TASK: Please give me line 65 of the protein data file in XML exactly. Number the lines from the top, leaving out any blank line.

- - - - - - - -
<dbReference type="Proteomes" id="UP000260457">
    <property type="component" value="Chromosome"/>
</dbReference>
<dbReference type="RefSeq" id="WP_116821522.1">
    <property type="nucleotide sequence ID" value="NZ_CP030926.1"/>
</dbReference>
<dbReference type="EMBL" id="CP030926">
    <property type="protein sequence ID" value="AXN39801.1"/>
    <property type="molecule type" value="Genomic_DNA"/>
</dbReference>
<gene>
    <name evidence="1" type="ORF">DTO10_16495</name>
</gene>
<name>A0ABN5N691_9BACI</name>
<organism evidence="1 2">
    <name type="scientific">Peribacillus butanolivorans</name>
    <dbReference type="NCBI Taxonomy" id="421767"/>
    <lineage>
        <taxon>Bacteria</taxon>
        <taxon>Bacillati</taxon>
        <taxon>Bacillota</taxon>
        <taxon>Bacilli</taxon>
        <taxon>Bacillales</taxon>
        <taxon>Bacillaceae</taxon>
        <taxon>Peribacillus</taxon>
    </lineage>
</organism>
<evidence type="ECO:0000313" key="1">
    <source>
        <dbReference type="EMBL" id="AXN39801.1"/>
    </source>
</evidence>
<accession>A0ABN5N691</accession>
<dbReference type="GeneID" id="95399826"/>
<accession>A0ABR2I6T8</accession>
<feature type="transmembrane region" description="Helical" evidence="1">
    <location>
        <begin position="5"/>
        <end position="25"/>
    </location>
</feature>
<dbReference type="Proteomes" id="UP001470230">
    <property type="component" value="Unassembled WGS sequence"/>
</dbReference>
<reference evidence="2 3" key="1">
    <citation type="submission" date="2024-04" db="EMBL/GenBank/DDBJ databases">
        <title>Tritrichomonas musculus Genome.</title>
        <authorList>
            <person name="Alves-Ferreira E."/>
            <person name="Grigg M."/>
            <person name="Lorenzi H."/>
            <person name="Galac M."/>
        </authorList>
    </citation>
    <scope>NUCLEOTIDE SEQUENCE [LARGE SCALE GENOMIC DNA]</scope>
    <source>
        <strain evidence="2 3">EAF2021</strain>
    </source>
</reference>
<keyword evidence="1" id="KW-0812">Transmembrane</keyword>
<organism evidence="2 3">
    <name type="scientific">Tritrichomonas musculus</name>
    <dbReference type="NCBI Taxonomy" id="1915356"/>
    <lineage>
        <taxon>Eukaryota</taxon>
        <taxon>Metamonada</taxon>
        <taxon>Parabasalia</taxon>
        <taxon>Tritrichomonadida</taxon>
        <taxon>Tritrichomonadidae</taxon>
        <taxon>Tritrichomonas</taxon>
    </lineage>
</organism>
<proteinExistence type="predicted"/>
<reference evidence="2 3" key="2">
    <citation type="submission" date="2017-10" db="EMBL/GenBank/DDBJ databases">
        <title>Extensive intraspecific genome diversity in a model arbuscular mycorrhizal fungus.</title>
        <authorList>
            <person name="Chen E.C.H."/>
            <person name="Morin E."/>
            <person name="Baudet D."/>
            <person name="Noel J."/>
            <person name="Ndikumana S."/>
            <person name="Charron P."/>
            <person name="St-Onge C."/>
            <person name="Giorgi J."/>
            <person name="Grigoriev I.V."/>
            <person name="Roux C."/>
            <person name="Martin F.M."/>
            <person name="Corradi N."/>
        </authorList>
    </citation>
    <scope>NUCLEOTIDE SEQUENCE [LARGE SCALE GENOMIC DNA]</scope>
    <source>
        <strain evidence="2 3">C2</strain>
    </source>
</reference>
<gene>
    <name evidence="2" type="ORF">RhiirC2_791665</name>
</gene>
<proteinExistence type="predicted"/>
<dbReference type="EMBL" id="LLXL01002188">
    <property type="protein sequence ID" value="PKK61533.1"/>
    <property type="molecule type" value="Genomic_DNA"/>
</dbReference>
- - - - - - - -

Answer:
        <taxon>Eukaryota</taxon>